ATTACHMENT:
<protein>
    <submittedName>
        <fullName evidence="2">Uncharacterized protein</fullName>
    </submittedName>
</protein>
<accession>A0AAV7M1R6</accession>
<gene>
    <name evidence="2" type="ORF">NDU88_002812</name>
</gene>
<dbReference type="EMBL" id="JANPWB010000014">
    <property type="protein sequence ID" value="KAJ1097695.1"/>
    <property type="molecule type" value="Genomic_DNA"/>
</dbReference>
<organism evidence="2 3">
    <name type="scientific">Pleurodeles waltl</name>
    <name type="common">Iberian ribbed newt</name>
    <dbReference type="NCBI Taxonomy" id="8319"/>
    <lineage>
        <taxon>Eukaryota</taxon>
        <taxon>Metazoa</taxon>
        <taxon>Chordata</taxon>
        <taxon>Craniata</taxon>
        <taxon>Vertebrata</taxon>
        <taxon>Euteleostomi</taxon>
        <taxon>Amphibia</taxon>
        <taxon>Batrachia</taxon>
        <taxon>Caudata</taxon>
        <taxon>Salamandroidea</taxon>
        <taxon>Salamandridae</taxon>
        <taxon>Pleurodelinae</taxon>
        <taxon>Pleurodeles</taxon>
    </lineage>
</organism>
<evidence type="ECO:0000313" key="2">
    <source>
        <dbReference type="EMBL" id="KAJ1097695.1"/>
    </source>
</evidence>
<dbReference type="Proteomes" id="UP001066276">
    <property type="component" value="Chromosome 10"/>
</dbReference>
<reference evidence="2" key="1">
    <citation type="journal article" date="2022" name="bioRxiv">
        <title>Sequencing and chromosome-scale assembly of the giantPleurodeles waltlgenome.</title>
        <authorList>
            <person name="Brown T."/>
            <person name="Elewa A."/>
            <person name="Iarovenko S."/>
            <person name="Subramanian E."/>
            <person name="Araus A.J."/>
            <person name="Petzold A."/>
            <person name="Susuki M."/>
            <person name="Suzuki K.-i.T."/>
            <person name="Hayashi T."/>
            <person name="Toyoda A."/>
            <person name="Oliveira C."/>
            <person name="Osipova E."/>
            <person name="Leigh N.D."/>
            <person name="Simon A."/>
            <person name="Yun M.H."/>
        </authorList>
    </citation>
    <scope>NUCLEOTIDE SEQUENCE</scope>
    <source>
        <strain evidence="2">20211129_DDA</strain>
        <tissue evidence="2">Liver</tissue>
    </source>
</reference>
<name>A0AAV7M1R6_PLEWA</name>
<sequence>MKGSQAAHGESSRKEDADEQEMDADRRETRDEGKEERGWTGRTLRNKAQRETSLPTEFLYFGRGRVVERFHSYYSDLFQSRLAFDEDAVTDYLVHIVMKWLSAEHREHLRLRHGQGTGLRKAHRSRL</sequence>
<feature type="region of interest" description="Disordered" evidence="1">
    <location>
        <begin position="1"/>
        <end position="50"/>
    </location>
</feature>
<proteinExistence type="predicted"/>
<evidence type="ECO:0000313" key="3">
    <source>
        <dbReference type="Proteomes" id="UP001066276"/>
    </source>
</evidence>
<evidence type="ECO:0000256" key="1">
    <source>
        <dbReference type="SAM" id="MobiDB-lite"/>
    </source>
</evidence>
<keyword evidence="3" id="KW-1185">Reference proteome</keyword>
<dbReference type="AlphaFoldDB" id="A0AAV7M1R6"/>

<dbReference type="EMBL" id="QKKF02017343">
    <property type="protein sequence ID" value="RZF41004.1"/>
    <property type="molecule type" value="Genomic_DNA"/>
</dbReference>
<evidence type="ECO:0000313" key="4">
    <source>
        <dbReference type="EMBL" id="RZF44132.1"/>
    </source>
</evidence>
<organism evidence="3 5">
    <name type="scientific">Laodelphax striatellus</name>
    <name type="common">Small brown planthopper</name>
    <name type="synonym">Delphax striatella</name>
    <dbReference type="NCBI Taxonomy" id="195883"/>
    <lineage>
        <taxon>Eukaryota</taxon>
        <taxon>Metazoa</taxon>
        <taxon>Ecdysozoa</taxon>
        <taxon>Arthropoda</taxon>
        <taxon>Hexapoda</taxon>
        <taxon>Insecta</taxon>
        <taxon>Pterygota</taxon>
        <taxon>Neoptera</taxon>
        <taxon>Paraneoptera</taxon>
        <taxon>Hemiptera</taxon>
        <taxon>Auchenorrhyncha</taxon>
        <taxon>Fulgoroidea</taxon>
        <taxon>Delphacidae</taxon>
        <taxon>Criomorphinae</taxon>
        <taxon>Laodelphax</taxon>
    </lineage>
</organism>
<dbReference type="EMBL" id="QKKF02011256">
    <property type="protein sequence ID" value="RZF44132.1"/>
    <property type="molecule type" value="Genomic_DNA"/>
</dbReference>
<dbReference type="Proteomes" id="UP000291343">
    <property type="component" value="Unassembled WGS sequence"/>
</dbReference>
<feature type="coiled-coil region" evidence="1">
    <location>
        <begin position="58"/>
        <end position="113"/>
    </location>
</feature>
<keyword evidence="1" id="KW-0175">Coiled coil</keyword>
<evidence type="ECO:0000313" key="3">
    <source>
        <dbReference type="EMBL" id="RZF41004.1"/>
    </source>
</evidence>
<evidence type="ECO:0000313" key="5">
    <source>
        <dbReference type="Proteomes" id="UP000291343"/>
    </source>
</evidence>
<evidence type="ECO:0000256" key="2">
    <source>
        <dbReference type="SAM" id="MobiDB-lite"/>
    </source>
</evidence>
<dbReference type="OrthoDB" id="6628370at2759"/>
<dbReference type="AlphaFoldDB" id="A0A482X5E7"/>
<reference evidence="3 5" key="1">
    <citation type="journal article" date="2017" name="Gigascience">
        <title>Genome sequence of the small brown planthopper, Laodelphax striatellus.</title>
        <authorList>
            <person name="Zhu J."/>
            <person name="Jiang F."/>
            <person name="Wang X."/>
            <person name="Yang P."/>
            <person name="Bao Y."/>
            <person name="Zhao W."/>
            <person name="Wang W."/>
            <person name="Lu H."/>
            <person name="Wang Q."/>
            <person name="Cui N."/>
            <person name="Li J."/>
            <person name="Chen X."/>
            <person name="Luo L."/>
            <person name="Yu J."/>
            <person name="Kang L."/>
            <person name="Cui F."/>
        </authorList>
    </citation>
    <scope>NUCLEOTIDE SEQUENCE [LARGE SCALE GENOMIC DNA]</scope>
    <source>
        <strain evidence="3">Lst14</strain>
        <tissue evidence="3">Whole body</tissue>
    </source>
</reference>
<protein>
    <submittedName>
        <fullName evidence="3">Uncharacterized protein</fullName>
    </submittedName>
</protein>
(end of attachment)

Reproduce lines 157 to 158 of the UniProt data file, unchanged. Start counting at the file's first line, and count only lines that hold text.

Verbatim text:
            <person name="Zhu J."/>
            <person name="Jiang F."/>